In 2018, the year of our retirement, we (my wife Peggy, our dog Merlot and I) decided to purchase a Class A Motorhome and to hit the road for a few years. This journey is coming to an end soon and I would like to share my reflections with the FMCAdventure readership. A wise man once said “The biggest adventure you can take is to live the life of your dreams” – and so we did.
Since our experiences were so overwhelming, I will try to structure this short journal.
Let’s start with places. The Unites States of America is such a wonderful country that it is almost impossible to plan for a trip of a lifetime. Our mantra was to get lost in the right direction and to follow Susan Magsamen’s advise to “look for chances to take the less traveled roads – there are no wrong turns out there”. As much as we liked places like Bryce or Yellowstone, we always looked for the quiet spots within those megaparks. We selected the less visited National Parks, and found State Parks within the same region, with the same or similar spectacular views and less people. We enjoyed our hikes at Big Bend National Park, meeting only a handful of backpackers while exploring the South and the East Rim. A harp concert by a local artist introduced Rocky Mountain National Park totally different to us. The deep valleys of the Black Canyon of the Gunnison took our breath away. Kodachrome Basin State Park as well as the Red Canyon in Utah were jewels we found along our way. Rick Warren said “those who follow the crowd usually get lost in it” – we feel blessed that this did not happen to us and that we were able to feel nature as the art of God.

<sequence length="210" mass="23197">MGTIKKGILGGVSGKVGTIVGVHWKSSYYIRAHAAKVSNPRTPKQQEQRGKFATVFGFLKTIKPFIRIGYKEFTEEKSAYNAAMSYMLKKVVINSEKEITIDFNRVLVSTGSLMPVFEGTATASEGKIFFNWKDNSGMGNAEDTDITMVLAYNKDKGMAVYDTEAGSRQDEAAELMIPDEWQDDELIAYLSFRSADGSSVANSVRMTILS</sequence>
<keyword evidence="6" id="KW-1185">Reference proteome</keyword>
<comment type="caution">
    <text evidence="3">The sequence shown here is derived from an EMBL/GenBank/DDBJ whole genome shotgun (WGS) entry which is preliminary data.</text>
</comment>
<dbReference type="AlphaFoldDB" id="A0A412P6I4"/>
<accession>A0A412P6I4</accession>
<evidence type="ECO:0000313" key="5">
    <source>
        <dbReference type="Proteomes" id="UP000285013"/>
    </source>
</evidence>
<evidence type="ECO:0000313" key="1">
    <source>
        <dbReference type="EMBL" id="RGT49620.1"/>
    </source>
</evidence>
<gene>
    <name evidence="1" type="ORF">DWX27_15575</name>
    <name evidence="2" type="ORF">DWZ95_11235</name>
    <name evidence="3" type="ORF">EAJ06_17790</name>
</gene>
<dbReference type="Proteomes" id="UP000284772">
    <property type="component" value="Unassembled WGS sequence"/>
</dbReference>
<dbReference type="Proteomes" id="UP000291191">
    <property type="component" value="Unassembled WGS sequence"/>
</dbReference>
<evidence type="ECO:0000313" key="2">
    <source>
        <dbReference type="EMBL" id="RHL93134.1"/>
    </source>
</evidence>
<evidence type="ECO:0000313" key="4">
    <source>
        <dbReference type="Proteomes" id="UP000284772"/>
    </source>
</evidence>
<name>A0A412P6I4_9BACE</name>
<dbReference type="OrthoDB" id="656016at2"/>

People are next. We never could imagine that this will be one of the most valuable treasures of our multiyear RV life and I fully agree with the words of wisdom “good people make good places”. We have met people of all ages, all educational backgrounds, many nationalities, languages, and religions. Peggy and I became part of a group of likeminded travelers and making unexpected new friends made us happier. We shared stories, helped each other, and we are still staying in touch. Our dog’s Facebook page is the vehicle of sharing our continued story and of receiving updates of camping experiences from other “Wanderers”. Merlot’s Tails brings an active “band” of close to 800 friends together and we are looking forward to reading about their travel stories from “on the road” while we get acclimated to our house without wheels. One story still stands out for us: While volunteering as campground host at Big Bend National Park, we always checked on our guests in the evening to find out about their experiences of the day and to learn more about hikes we had not done yet. This created friendships and lead to conversations beyond hiking and the vistas of the day. We enjoyed those evening talks very much and are staying in touch with many of our Big Bend friends. This includes Katelyn and Heather. The evening prior to their departure we had them over for a camp dinner. We talked about youth, where we want to go to, where we are in our lives and that being happy does not always mean that you have to be rich or climbing the career ladder. What a nice and meaningful chat. The next morning, they stopped by to thank us and to say goodbye. They surprised us with a hand drawing of Emory Peak, the highest point in the Chisos Mountain. The poem under the drawing says: “The sun reaches out to the mountain lined horizon and colors everything in orange, red and pink. It is here where travelers meet”. Life is beautiful because of the people we have met on our journey.